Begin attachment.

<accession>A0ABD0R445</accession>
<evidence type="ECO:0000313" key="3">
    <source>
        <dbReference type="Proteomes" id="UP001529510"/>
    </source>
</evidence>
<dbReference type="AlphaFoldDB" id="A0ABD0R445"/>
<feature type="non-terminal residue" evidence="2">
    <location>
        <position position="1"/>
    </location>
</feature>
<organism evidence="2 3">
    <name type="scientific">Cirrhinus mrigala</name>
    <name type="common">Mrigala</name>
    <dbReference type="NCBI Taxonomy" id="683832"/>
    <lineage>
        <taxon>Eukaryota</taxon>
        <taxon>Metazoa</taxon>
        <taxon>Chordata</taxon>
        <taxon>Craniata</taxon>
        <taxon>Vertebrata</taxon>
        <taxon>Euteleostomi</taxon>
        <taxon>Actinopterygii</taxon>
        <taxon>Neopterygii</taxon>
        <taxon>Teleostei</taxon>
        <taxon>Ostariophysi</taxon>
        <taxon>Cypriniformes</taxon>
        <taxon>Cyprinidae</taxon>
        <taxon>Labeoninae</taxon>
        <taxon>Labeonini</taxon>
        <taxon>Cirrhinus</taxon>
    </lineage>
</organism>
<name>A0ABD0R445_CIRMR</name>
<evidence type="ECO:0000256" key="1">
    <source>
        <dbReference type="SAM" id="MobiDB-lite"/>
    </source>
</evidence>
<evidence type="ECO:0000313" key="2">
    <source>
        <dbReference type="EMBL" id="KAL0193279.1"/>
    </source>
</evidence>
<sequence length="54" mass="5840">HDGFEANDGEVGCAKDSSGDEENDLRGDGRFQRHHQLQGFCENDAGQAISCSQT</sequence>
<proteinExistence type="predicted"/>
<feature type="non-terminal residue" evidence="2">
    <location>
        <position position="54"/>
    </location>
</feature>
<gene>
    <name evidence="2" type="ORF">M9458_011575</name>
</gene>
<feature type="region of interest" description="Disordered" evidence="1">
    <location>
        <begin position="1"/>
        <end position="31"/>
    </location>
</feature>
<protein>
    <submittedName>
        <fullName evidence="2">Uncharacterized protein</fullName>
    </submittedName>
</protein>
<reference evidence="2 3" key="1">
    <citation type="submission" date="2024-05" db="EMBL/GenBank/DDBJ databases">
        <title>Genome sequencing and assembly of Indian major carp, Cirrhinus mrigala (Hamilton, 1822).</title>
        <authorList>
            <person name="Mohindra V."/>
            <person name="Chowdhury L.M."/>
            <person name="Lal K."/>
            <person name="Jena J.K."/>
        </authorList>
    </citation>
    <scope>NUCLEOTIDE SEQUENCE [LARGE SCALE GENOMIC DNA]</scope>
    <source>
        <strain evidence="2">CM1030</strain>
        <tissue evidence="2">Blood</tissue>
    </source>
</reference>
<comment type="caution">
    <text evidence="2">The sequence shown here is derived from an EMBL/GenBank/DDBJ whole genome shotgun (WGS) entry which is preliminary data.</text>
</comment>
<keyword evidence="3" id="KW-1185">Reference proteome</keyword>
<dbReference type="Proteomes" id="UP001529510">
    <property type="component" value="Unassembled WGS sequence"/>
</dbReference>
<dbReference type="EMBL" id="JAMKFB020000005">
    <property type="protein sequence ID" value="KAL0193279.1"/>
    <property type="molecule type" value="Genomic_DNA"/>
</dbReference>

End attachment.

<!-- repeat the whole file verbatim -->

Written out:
<accession>A0ABD0R445</accession>
<evidence type="ECO:0000313" key="3">
    <source>
        <dbReference type="Proteomes" id="UP001529510"/>
    </source>
</evidence>
<dbReference type="AlphaFoldDB" id="A0ABD0R445"/>
<feature type="non-terminal residue" evidence="2">
    <location>
        <position position="1"/>
    </location>
</feature>
<organism evidence="2 3">
    <name type="scientific">Cirrhinus mrigala</name>
    <name type="common">Mrigala</name>
    <dbReference type="NCBI Taxonomy" id="683832"/>
    <lineage>
        <taxon>Eukaryota</taxon>
        <taxon>Metazoa</taxon>
        <taxon>Chordata</taxon>
        <taxon>Craniata</taxon>
        <taxon>Vertebrata</taxon>
        <taxon>Euteleostomi</taxon>
        <taxon>Actinopterygii</taxon>
        <taxon>Neopterygii</taxon>
        <taxon>Teleostei</taxon>
        <taxon>Ostariophysi</taxon>
        <taxon>Cypriniformes</taxon>
        <taxon>Cyprinidae</taxon>
        <taxon>Labeoninae</taxon>
        <taxon>Labeonini</taxon>
        <taxon>Cirrhinus</taxon>
    </lineage>
</organism>
<name>A0ABD0R445_CIRMR</name>
<evidence type="ECO:0000256" key="1">
    <source>
        <dbReference type="SAM" id="MobiDB-lite"/>
    </source>
</evidence>
<evidence type="ECO:0000313" key="2">
    <source>
        <dbReference type="EMBL" id="KAL0193279.1"/>
    </source>
</evidence>
<sequence length="54" mass="5840">HDGFEANDGEVGCAKDSSGDEENDLRGDGRFQRHHQLQGFCENDAGQAISCSQT</sequence>
<proteinExistence type="predicted"/>
<feature type="non-terminal residue" evidence="2">
    <location>
        <position position="54"/>
    </location>
</feature>
<gene>
    <name evidence="2" type="ORF">M9458_011575</name>
</gene>
<feature type="region of interest" description="Disordered" evidence="1">
    <location>
        <begin position="1"/>
        <end position="31"/>
    </location>
</feature>
<protein>
    <submittedName>
        <fullName evidence="2">Uncharacterized protein</fullName>
    </submittedName>
</protein>
<reference evidence="2 3" key="1">
    <citation type="submission" date="2024-05" db="EMBL/GenBank/DDBJ databases">
        <title>Genome sequencing and assembly of Indian major carp, Cirrhinus mrigala (Hamilton, 1822).</title>
        <authorList>
            <person name="Mohindra V."/>
            <person name="Chowdhury L.M."/>
            <person name="Lal K."/>
            <person name="Jena J.K."/>
        </authorList>
    </citation>
    <scope>NUCLEOTIDE SEQUENCE [LARGE SCALE GENOMIC DNA]</scope>
    <source>
        <strain evidence="2">CM1030</strain>
        <tissue evidence="2">Blood</tissue>
    </source>
</reference>
<comment type="caution">
    <text evidence="2">The sequence shown here is derived from an EMBL/GenBank/DDBJ whole genome shotgun (WGS) entry which is preliminary data.</text>
</comment>
<keyword evidence="3" id="KW-1185">Reference proteome</keyword>
<dbReference type="Proteomes" id="UP001529510">
    <property type="component" value="Unassembled WGS sequence"/>
</dbReference>
<dbReference type="EMBL" id="JAMKFB020000005">
    <property type="protein sequence ID" value="KAL0193279.1"/>
    <property type="molecule type" value="Genomic_DNA"/>
</dbReference>